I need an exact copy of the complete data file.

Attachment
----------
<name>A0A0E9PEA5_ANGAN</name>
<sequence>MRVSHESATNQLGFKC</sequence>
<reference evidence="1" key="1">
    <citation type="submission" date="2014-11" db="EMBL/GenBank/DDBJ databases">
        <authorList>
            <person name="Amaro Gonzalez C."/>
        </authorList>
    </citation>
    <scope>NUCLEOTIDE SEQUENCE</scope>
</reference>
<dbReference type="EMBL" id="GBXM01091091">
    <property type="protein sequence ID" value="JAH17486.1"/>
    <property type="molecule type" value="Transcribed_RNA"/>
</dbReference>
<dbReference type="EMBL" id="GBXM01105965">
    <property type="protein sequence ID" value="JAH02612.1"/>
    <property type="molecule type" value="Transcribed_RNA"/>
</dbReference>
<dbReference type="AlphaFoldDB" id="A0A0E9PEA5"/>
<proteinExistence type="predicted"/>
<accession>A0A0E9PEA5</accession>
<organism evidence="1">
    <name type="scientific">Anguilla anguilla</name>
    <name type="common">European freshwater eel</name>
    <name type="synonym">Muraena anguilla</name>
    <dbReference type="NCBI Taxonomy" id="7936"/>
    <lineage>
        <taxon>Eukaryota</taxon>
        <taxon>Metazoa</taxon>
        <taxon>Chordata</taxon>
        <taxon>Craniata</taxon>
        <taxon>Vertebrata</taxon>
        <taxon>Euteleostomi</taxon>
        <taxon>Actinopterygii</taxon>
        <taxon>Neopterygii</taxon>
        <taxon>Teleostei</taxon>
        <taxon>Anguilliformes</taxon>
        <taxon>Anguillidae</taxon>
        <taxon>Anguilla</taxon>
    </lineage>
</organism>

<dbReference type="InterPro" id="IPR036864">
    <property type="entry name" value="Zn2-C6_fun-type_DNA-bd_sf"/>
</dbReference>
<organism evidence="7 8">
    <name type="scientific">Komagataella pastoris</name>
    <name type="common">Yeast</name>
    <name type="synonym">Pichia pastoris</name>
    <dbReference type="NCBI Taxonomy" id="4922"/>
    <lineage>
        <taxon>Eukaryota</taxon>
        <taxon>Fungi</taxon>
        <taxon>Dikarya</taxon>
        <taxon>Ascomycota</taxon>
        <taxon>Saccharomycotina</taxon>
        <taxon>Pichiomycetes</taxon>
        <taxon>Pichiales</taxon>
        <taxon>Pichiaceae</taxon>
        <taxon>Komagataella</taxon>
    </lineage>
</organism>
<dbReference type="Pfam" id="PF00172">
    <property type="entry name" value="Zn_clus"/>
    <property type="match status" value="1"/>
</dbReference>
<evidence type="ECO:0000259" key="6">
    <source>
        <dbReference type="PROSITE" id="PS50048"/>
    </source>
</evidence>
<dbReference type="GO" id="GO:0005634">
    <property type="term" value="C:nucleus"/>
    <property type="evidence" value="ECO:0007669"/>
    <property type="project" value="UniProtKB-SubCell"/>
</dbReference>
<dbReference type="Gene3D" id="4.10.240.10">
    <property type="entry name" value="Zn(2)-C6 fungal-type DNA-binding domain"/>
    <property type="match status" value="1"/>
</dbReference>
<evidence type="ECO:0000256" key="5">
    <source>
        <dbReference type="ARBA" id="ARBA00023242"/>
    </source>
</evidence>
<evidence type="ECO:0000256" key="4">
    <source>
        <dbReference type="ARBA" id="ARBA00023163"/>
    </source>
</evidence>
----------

<name>A0A0E9PEA5_ANGAN</name>
<sequence>MRVSHESATNQLGFKC</sequence>
<reference evidence="1" key="1">
    <citation type="submission" date="2014-11" db="EMBL/GenBank/DDBJ databases">
        <authorList>
            <person name="Amaro Gonzalez C."/>
        </authorList>
    </citation>
    <scope>NUCLEOTIDE SEQUENCE</scope>
</reference>
<dbReference type="EMBL" id="GBXM01091091">
    <property type="protein sequence ID" value="JAH17486.1"/>
    <property type="molecule type" value="Transcribed_RNA"/>
</dbReference>
<dbReference type="EMBL" id="GBXM01105965">
    <property type="protein sequence ID" value="JAH02612.1"/>
    <property type="molecule type" value="Transcribed_RNA"/>
</dbReference>
<dbReference type="AlphaFoldDB" id="A0A0E9PEA5"/>
<proteinExistence type="predicted"/>
<accession>A0A0E9PEA5</accession>
<organism evidence="1">
    <name type="scientific">Anguilla anguilla</name>
    <name type="common">European freshwater eel</name>
    <name type="synonym">Muraena anguilla</name>
    <dbReference type="NCBI Taxonomy" id="7936"/>
    <lineage>
        <taxon>Eukaryota</taxon>
        <taxon>Metazoa</taxon>
        <taxon>Chordata</taxon>
        <taxon>Craniata</taxon>
        <taxon>Vertebrata</taxon>
        <taxon>Euteleostomi</taxon>
        <taxon>Actinopterygii</taxon>
        <taxon>Neopterygii</taxon>
        <taxon>Teleostei</taxon>
        <taxon>Anguilliformes</taxon>
        <taxon>Anguillidae</taxon>
        <taxon>Anguilla</taxon>
    </lineage>
</organism>

<dbReference type="InterPro" id="IPR036864">
    <property type="entry name" value="Zn2-C6_fun-type_DNA-bd_sf"/>
</dbReference>
<organism evidence="7 8">
    <name type="scientific">Komagataella pastoris</name>
    <name type="common">Yeast</name>
    <name type="synonym">Pichia pastoris</name>
    <dbReference type="NCBI Taxonomy" id="4922"/>
    <lineage>
        <taxon>Eukaryota</taxon>
        <taxon>Fungi</taxon>
        <taxon>Dikarya</taxon>
        <taxon>Ascomycota</taxon>
        <taxon>Saccharomycotina</taxon>
        <taxon>Pichiomycetes</taxon>
        <taxon>Pichiales</taxon>
        <taxon>Pichiaceae</taxon>
        <taxon>Komagataella</taxon>
    </lineage>
</organism>
<dbReference type="Pfam" id="PF00172">
    <property type="entry name" value="Zn_clus"/>
    <property type="match status" value="1"/>
</dbReference>
<evidence type="ECO:0000259" key="6">
    <source>
        <dbReference type="PROSITE" id="PS50048"/>
    </source>
</evidence>
<dbReference type="GO" id="GO:0005634">
    <property type="term" value="C:nucleus"/>
    <property type="evidence" value="ECO:0007669"/>
    <property type="project" value="UniProtKB-SubCell"/>
</dbReference>
<dbReference type="Gene3D" id="4.10.240.10">
    <property type="entry name" value="Zn(2)-C6 fungal-type DNA-binding domain"/>
    <property type="match status" value="1"/>
</dbReference>
<evidence type="ECO:0000256" key="5">
    <source>
        <dbReference type="ARBA" id="ARBA00023242"/>
    </source>
</evidence>
<evidence type="ECO:0000256" key="4">
    <source>
        <dbReference type="ARBA" id="ARBA00023163"/>
    </source>
</evidence>